Energy Efficiency & Radiant Floor Heating
Heating season is upon us. In my 1964 ranch house, I have a cast iron wood stove, two small cast iron gas heaters in the bedrooms, south facing windows and an attached solar greenhouse. I don’t have radiant floor heat, which is the standard in new construction where I live.
When I bought this house, there was carpeting in the living room and master bedroom. I pulled it to put in a floating oak floor over the concrete slab. A friend asked me if I was going to lay radiant heat tubing on top of the slab before laying the floor. I said no. I don’t think radiant floor heat is the most efficient or most comfortable.
Radiant heat and new construction
All new construction here now has radiant floor heat. The ground is graded, insulation is laid, then tubing is laid about 6″ apart. Separate rooms or zones are on separate loops that begin at a boiler. Sometimes solar is used to heat the water, but I rarely see this.
The loops are then embedded in a concrete slab, which is the floor. Hot water from a boiler circulates through the loops, which in turn heats the concrete, an excellent heat sink. Once it gets warm, it stays warm. You don’t adjust the heat several times a day.
Temperature control and radiant heat
The main complaints with radiant floor heat is that you can’t control it. When you turn it on, it takes a couple of days to warm up the concrete slab. If you have a chilly morning in fall, you can’t just turn it on for the day or night. I also see people with their windows open in winter, because the system may be sized too large for the house, or maybe they have the thermostat on too high. You can’t turn it down with immediate results.
Similarly in spring, when the days warm up a little, you can’t turn it down.
Radiant heat – mixed reports
Friends say radiant floor heat is expensive to operate with propane or natural gas. Installers will tell you it’s the most efficient, but personal stories tell me otherwise. I know people who have bought wood stoves and space heaters, and turned off the radiant floor heat.
I have seen small stand-alone condos with electric radiant floor heat. Electric cable is embedded in the concrete, and it is timed to go on during off-peak hours. The builder told me that one unit stood empty for a winter, and he could actually see the cost of operating it. For a small place (900 sq ft), the electric bill was about $120/month. Not bad for electric heat! Heating is more efficient once there is mass in the house (furniture, etc) to hold the heat, so I imagine a base cost would be less than $120.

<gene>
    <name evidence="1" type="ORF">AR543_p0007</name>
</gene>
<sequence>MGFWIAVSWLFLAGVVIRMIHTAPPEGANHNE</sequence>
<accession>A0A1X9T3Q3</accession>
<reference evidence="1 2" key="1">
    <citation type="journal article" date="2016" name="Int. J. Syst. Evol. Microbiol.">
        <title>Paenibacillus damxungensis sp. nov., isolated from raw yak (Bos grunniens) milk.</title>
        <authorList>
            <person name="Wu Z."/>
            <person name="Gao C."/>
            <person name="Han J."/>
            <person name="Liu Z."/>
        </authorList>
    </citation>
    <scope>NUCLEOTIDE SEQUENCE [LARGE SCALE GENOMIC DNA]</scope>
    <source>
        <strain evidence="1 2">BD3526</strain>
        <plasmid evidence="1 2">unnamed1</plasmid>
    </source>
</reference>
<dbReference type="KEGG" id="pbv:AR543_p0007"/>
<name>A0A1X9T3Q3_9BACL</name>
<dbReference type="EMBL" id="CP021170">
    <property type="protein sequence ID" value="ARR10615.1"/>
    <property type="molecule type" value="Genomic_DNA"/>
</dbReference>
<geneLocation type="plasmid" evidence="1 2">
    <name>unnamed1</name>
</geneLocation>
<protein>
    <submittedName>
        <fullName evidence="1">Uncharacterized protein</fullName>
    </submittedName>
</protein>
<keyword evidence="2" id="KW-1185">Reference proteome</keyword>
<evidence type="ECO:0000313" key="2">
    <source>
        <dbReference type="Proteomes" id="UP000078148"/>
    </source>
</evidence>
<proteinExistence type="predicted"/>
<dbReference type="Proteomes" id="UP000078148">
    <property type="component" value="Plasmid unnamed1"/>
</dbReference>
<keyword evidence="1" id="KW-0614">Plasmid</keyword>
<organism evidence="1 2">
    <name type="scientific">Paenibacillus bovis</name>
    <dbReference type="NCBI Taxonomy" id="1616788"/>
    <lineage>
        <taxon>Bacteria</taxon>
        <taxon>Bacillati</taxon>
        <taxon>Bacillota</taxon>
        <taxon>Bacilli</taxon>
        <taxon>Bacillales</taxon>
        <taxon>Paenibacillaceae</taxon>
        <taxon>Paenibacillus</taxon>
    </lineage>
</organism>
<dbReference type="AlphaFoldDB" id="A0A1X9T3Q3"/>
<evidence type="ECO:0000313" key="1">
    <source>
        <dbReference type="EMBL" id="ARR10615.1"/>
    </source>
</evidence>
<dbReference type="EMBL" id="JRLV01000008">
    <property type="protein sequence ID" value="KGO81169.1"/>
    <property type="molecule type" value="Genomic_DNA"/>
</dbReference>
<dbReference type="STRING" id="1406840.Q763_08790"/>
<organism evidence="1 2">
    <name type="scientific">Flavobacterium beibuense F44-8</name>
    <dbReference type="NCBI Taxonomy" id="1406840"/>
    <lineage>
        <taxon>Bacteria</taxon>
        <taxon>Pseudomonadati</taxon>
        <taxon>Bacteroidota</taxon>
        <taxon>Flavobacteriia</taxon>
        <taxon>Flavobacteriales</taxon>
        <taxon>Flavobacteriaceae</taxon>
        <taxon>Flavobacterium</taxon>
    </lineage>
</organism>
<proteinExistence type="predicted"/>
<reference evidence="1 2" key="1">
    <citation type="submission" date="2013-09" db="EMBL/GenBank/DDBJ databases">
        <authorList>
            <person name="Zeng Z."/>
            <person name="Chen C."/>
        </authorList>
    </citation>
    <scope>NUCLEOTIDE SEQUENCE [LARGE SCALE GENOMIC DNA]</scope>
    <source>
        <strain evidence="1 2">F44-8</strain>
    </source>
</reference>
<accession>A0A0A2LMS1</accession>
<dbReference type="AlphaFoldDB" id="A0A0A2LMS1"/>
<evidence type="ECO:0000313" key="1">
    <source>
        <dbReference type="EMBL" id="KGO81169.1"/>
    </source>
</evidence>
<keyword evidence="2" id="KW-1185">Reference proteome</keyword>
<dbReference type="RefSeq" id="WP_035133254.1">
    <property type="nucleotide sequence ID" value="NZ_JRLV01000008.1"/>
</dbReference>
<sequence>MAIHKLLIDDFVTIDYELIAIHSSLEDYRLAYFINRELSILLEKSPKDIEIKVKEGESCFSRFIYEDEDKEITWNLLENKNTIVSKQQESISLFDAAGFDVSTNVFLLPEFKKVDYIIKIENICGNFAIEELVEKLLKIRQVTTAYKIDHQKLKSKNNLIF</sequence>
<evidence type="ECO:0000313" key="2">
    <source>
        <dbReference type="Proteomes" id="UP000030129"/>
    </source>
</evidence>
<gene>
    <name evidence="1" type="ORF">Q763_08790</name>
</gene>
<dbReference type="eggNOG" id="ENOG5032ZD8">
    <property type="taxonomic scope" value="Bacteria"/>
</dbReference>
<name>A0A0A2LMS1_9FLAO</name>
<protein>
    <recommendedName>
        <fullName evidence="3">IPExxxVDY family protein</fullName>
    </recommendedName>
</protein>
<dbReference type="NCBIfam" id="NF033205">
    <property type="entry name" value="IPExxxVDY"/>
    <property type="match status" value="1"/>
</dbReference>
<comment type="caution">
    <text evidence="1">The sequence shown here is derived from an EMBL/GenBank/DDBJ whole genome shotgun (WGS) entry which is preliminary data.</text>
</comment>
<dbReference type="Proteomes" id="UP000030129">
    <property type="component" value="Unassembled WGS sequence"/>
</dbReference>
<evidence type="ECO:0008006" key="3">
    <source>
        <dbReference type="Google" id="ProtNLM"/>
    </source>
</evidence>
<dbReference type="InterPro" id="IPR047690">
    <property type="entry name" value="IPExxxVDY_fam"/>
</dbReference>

What makes for efficient heating systems?
People do like warm feet, and that’s why radiant floor heating is so popular. I think there are more efficient ways to heat, though. Solar hot water would be more efficient and cost effective with radiant floor heat. Using gas or electricity to heat water in a boiler is expensive. The sun heating the water would reduce the need for fossil fuels, reduce fuel bills and have a high ROI. I think less efficient ways are forced hot air (especially when the ducts come down through the ceiling, since hot air rises!), free-standing metal space heaters and metal wall heaters (like you see in hotels).
For a heating system to be efficient, it needs thermal mass. That’s why I like my cast iron heaters. They were pricey, but they paid for themselves with the savings in gas and wood, because they hold and radiate heat with less fuel. I leave the pilot lights on the gas heaters, and that is enough to heat a bedroom, unless it is really cold out. When the fire goes out, the stove is still warm radiating heat. Ceiling fans help to keep the heat down from the ceiling and moving around the house. That’s true with any heating system.
Radiant heat – ask the right questions
Homeowners need to be educated about radiant floor heat. I think they are disappointed when their feet are warm, but the rest of the house is too hot and fuel bills are unnecessarily high. Installers and contractors also need to be more honest about the costs associated with it. More passive solar heat and efficient heaters, tighter envelopes (like a passivhaus) and more awareness of diminishing natural resources are in order.
I don’t have warm floors, but I do have wool slippers. 😉